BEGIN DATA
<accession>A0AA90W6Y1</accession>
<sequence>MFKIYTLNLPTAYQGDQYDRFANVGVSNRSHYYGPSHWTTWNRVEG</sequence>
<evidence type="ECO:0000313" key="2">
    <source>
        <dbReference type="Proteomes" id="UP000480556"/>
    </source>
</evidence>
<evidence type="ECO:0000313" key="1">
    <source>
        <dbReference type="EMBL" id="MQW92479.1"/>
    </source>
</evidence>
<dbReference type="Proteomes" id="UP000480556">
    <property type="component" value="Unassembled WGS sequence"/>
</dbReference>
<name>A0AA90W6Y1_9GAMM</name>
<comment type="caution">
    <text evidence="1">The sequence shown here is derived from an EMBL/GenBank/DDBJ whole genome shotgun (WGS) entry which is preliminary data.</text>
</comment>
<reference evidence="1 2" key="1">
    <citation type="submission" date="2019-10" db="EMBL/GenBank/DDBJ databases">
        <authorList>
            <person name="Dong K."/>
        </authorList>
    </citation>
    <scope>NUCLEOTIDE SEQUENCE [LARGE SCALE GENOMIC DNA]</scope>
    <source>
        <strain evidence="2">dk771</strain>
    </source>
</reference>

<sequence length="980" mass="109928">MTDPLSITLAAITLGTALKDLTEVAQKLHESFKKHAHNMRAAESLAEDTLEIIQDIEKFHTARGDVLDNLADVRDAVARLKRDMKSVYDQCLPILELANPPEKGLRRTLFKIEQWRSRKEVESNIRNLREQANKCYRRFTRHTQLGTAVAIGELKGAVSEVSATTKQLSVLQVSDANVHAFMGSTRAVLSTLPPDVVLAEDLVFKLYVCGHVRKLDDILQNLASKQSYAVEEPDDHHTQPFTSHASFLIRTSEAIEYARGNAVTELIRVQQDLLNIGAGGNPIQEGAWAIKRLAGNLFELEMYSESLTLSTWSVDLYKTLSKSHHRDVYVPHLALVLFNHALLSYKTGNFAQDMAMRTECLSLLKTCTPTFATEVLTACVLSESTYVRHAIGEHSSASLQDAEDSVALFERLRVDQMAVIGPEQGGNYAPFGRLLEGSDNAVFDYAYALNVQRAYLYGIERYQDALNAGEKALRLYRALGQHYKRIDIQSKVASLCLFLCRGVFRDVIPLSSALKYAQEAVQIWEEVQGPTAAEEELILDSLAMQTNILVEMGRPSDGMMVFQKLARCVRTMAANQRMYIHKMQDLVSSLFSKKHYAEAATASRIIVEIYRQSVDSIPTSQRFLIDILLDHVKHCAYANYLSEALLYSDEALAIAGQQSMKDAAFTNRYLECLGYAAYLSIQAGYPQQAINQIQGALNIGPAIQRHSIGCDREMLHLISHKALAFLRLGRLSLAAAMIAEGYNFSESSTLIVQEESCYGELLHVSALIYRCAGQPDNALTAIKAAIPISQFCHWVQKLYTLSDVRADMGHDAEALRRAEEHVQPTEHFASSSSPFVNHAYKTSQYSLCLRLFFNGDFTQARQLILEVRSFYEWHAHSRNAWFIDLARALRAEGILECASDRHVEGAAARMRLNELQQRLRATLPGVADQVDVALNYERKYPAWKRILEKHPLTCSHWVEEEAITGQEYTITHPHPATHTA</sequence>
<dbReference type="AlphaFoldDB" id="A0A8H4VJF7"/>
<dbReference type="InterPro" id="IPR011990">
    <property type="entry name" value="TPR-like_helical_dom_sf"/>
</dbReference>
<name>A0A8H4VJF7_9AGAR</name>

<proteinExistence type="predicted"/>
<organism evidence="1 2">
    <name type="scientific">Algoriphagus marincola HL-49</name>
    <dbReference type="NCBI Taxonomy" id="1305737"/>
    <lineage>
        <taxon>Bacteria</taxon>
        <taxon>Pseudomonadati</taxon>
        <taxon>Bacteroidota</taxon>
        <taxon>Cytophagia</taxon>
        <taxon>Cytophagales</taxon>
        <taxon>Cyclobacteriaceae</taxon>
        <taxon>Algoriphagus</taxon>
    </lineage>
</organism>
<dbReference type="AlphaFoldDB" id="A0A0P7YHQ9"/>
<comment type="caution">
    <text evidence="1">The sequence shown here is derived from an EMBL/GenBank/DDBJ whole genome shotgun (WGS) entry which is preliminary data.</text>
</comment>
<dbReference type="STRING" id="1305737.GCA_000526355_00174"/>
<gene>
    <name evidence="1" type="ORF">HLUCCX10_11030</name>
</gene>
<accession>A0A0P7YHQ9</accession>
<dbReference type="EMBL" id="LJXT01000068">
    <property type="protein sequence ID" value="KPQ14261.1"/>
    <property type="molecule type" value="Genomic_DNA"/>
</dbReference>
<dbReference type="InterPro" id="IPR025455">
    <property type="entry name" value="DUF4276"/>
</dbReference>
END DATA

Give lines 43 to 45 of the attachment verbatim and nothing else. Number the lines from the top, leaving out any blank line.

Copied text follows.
        <taxon>Pseudomonadati</taxon>
        <taxon>Bacteroidota</taxon>
        <taxon>Cytophagia</taxon>